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Oklahoma City

Andrew Gumbel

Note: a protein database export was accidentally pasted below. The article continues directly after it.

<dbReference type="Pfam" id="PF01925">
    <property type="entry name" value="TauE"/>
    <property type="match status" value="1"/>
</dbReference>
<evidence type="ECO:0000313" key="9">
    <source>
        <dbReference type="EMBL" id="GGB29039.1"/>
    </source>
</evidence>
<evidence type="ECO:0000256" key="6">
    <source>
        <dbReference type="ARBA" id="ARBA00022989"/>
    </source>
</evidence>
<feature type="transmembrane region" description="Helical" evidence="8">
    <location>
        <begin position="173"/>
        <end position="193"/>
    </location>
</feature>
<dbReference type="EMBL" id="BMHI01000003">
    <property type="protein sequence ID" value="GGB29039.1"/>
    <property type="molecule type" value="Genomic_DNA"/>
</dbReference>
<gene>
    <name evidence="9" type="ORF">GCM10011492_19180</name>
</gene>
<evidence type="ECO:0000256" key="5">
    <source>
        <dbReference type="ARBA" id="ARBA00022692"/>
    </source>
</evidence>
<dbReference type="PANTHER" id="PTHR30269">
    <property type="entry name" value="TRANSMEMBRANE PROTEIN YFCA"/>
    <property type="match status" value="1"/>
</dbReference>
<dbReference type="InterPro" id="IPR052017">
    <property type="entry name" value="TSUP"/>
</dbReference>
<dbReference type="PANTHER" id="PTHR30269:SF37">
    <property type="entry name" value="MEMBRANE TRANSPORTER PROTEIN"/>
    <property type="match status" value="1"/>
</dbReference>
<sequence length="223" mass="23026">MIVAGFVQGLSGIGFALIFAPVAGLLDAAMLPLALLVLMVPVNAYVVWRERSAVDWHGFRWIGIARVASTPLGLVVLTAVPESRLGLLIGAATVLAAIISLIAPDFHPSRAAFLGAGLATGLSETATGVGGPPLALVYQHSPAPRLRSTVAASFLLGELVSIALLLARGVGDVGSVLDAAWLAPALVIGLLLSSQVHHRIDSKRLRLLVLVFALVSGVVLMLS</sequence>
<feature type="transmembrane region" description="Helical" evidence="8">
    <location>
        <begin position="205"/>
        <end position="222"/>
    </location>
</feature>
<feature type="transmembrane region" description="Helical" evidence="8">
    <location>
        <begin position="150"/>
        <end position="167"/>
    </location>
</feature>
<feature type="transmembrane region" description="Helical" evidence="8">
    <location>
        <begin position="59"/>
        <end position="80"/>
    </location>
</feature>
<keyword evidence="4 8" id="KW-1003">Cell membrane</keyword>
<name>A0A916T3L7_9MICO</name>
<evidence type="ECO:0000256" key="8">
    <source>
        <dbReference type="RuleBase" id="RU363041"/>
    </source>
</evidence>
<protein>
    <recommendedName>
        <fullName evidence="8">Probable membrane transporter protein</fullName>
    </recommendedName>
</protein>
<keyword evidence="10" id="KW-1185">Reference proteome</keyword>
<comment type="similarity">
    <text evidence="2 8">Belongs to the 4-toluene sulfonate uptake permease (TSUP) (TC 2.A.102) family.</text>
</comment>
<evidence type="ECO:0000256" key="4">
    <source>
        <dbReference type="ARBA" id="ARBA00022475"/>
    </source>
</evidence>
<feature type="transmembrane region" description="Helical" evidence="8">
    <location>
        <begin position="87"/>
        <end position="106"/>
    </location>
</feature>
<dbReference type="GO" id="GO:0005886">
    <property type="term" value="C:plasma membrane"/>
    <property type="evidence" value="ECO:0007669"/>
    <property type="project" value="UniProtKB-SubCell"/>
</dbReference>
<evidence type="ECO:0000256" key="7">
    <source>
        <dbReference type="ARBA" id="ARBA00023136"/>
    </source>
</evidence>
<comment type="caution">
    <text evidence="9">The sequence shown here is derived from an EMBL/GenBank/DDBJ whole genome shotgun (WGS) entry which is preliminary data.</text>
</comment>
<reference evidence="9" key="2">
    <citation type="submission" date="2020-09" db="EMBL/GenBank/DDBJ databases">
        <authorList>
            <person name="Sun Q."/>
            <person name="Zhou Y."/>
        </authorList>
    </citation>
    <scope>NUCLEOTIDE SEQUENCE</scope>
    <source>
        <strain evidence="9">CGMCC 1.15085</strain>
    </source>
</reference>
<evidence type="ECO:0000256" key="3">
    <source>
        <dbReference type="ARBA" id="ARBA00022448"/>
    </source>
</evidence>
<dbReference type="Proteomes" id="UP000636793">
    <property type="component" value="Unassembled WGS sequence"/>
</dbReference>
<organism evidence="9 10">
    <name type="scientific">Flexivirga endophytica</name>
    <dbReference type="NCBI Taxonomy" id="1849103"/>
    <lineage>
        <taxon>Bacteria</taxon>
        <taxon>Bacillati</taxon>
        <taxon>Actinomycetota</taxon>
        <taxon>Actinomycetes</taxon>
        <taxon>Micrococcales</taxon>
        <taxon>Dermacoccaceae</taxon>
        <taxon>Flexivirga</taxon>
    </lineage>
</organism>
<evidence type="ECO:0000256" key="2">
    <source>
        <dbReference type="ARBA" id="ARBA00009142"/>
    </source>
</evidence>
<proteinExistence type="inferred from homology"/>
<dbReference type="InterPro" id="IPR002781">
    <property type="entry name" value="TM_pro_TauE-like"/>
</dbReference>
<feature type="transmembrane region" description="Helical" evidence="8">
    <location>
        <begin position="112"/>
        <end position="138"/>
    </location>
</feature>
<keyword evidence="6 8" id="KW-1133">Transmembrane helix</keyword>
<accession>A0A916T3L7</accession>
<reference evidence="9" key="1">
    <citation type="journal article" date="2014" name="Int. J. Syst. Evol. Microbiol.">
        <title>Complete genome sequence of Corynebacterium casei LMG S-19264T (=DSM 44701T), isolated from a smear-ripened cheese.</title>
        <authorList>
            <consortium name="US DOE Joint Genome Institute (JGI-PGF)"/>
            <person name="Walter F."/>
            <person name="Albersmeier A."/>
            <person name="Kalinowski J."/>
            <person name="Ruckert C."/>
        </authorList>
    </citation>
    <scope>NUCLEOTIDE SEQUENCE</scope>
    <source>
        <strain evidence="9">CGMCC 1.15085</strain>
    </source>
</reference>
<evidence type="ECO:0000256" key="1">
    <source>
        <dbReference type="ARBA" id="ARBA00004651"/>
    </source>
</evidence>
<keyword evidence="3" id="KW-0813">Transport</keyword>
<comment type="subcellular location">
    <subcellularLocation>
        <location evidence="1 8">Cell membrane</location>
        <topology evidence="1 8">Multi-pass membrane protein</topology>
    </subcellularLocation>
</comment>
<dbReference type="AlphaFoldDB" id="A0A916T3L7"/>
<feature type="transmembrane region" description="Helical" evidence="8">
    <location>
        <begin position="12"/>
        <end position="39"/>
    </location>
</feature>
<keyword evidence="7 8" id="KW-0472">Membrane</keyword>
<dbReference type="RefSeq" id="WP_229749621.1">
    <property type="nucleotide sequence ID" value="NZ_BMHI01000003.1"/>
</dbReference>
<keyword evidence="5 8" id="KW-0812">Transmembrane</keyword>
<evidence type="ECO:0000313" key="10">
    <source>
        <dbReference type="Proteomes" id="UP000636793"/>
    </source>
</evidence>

In the early morning of April 19, 1995, Timothy McVeigh drove into downtown Oklahoma City in a rented Ryder truck containing a deadly fertilizer bomb that he and his army buddy Terry Nichols had made the previous day. He parked in a handicapped-parking zone, hopped out of the truck, and walked away into a series of alleys and streets. Shortly after 9:00 , the bomb obliterated one-third of the Alfred P. Murrah Federal Building, killing 168 people, including 19 infants and toddlers. McVeigh claimed he'd worked only with Nichols, and at least officially, the government believed him. But McVeigh's was just one version of events. And much of it was wrong. In Oklahoma City, veteran investigative journalists Andrew Gumbel and Roger G. Charles puncture the myth about what happened on that day-one that has persisted in the minds of the American public for nearly two decades. Working with unprecedented access to government documents, a voluminous correspondence with Terry Nichols, and more than 150 interviews with those immediately involved, Gumbel and Charles demonstrate how much was missed beyond the guilt of the two principal defendants: in particular, the dysfunction within the country's law enforcement agencies, which squandered opportunities to penetrate the radical right and prevent the bombing, and the unanswered question of who inspired the plot and who else might have been involved. To this day, the FBI heralds the Oklahoma City investigation as one of its great triumphs. In reality, though, its handling of the bombing foreshadowed many of the problems that made the country vulnerable to attack again on 9/11. Law enforcement agencies could not see past their own rivalries and underestimated the seriousness of the deadly rhetoric coming from the radical far right. In Oklahoma City, Gumbel and Charles give the fullest, most honest account to date of both the plot and the investigation, drawing a vivid portrait of the unfailingly compelling-driven, eccentric, fractious, funny, and wildly paranoid-characters involv